FRIDAY, AUGUST 23RD, 2019

To protest Lockheed Martin’s manufacturing of missiles used in the Yemeni Civil War, Bryce Druzin vandalized the Palo Alto Advanced Technology Center entrance sign with the word “Yemen” and the date Aug. 9, 2018 on Saturday, April 27.

The date refers to an attack on a school bus in Yemen which killed 43 people and wounded 63. Of the victims, at least 29 of those killed were under 15 years old and at least 30 of those injured were children, according to the International Committee of the Red Cross. The bomb used in the attack was manufactured by Lockheed Martin, who declined The Campanile’s request for an interview.

“Lockheed Martin is enabling (the war) by selling weapons to Saudi Arabia, and Lockheed Martin is in Palo Alto,” Druzin said. “That’s my hometown. (I think) people in Palo Alto — residents and people who grew up there — have a responsibility to say, ‘Hey, we’re not okay with this’… I’m not okay with having a neighbor in our community help kill….innocent people.”

Druzin said he was motivated to act by the fact that Lockheed Martin has several Bay Area offices, all of which contribute to the local economy and thus benefit residents.

“If Lockheed Martin didn’t have a office in Palo Alto, I don’t think I would have done anything. We have a responsibility because we benefit from what’s going on, and we shouldn’t.”

Bryce Druzin

The decision for Druzin was not impulsive; it came after months of contemplation.

The timing of the act was also not a coincidence, as it occured one week after President Trump vetoed a bill to end U.S. support for the Saudi-led coalition in the war in Yemen.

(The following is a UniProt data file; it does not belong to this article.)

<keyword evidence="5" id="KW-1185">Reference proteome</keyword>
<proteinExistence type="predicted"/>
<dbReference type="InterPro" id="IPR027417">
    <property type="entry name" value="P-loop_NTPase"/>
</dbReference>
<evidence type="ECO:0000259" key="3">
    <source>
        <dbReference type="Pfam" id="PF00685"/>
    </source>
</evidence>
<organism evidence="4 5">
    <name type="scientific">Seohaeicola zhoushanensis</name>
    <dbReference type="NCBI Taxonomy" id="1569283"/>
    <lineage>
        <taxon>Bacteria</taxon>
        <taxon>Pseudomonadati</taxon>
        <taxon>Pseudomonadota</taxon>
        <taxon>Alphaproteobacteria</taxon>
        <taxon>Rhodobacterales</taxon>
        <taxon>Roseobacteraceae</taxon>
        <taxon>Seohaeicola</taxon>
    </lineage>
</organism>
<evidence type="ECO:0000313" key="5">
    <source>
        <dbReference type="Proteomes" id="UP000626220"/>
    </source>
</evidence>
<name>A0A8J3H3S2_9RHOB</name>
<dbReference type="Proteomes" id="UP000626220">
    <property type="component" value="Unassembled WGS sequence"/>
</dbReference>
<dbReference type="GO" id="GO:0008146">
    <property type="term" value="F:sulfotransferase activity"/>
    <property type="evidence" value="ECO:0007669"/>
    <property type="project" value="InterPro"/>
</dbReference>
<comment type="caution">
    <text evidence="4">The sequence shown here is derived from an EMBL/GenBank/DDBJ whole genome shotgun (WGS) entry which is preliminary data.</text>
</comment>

“It was a cumulative thing,” Druzin said. “(My protest was a result of) a buildup of reasons, until I finally made the decision to say, ‘Okay, I’m going to do something and do this now.’”

Druzin said he does not expect Lockheed Martin to stop manufacturing weapons to the Saudi coalition as a result of his protest, but hopes that his act will inspire at least one employee to leave their job at Lockheed Martin for moral reasons.

Despite not impacting Lockheed Martin’s policies, Druzin’s protest was appreciated by the Yemeni community both locally and internationally, according to Jehan Hakim, Founder and Chair of the Yemeni Alliance Committee (YAC).

The YAC is a non-partisan social advocacy group which was formed to support Yemeni-American communities in the Bay Area during periods of social unrest. Recently, YAC has been focusing on advocating to end U.S. support for the Saudi-led coalition in the war in Yemen. Strategies to accomplish this include providing support to YAC communities and allies so that they can challenge national security and foreign policies that negatively impact Yemenis and Yemeni-Americans, according to Hakim.

“Painting over Lockheed Martin’s headquarters was such a bold and courageous move. I appreciated him for acting in a way that has helped raise more awareness about the war in Yemen. There is very little news about Yemen as is, and (Druzin’s) move — albeit risky — definitely sparked people’s interests. At the least it has made people talk about the war in Yemen and how it relates to the manufacturing of bombs in the U.S.”

Jehan Hakim

Druzin hopes that his protest will also inspire other Palo Altans, specifically PAUSD students, to stage their own protests to call attention to Lockheed Martin’s provision of weapons to Yemen.

Druzin said, “I wanted to set an example of saying, ‘Hey, you know, anyone can do this.’”

About The Author

Anna Meyer
Science & Tech Editor

Related Posts

Leave a Reply

Your email address will not be published.